The division/specialization of labor
2. Relative authority

3. Departmentalization

4. Span of control

5. The levels of management

6. Coordination centers

7. Formal communication channels

8. Decision responsibility (Ewell, 1997).

These decisions have to be taken by the management in any organization that has more than two people. Small may not be simple. A small business, for instance, with three employees and five family members involved can be more complex to structurally organize. Organizational structure is particularly important in family businesses where each family member has multiple roles: family, business and personal. Confusion among these roles complicates organizational structure decisions. Effective leadership training equips trainees with skills required to handle these scenarios (Peterson, 1997).

Under such situations, leadership skills required to organize are furthermore demanding. The managers are trained to observe the organizational hierarchy, personal specializations, tasks priorities, as well as the family relationships. A leader is trained to be at such a unanimous standpoint that he carries the agreement of all with him in every decision he takes for the organizational structure.

Leadership training pinpoints organization charts that have important weaknesses from the leadership viewpoint that should be of concern to managers developing and using them:

1. They may imply a formality that doesn't exist.

2. They may be inconsistent with reality.

3. Their usual top down perspective often minimizes the role of customers, front-line managers and employees without management responsibilities.

4. They fail to capture the informal structure and informal communication.

5. They often imply that a pyramidal structure is the best or only way to organize.

6. They fail to address the potential power and authority of staff positions compared with line positions.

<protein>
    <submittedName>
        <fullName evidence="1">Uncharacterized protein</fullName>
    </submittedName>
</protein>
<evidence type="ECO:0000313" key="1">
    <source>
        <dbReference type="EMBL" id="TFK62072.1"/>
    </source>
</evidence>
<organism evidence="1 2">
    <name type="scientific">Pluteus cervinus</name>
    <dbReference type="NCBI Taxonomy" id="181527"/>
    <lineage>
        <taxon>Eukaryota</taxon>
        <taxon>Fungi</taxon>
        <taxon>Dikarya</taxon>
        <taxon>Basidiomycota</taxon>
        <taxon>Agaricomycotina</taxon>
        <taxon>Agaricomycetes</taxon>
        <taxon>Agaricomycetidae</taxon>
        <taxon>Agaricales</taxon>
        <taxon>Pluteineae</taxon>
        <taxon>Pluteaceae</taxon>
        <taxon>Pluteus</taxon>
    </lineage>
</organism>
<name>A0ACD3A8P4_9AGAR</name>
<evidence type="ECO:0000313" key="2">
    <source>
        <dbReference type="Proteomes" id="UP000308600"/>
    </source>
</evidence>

As a manager, delegation of authority can be a simple technique to get the work done, but for a leader, delegation is an equal training for his team members to rise to leadership in their own sphere. Delegation demands the development of leadership talent to realize the coordination and communication abilities of a team member; not only with respect to the task but even on personal grounds (Julius, 1999). A leader is trained to best judge which people within the organization are fit for which task, department and manager.

Informal Structure

The formal structure in each organization that has been put in place by management has an accompanying informal structure (Julius, 1999), uncontrollable for the management, be it positive or negative towards them.

Leadership plays a key role in determining the positive or negative qualities of the informal structure, and in giving the management an invisible control over such structures. An effective manager trained to use his leadership skills can place himself as an opinion leader of an informal structure, hence determine their approach towards any intra-or inter-organizational issue that may be informally communicated.


Staffing is filling and keeping filled with qualified people all positions in the business. Recruiting, hiring, training, evaluating and compensating are the specific activities included in the function. In the family business, staffing includes all paid and unpaid positions held by family members including the owner/operators.

With increasing size and improving performance comes people complexity: more things accomplished through employees, more delegation to key employees and more reliance on employees to maintain a routine that assures superiority. Any cynical attitudes managers have about employees need to be replaced with positive attitudes. (Cross, 1998)

But standing within the shoes of a manager, cynical attitudes cannot be resolved. Here, again leadership training plays its role. When such problems exist on personal grounds, they need to be approached from the same. Having approached through a relationship-oriented approach, one can resolve using leadership skills.

Staffing success is having the "right person" in a position, rather than simply filling a position. Even if at a certain instance, a hired person lags behind in the motivation level, sense of responsibility, work efficiency and enthusiasm that his post demands, the deficiency can be improved by a manager using leadership abilities.

Had leadership not been an indispensable part of Human Resource Management, staffing would be a straight process of hiring and firing. Leadership is of key importance in employees' retaining. From reclaiming the motivation, enthusiasm, responsibility and efficiency of employees who maybe considered useless by the management, to continually serving as a source of motivation and inspiration to all employees unanimously - effective leadership training skills a manager to vitalize and revitalize all the human resources of an organization that fall under him (Gumport, 1998).

Good leadership in human resource demands creativity. Managers are trained to accept constant challenges as effective leaders to find new ways to keep employees motivated and interested in work. They are trained…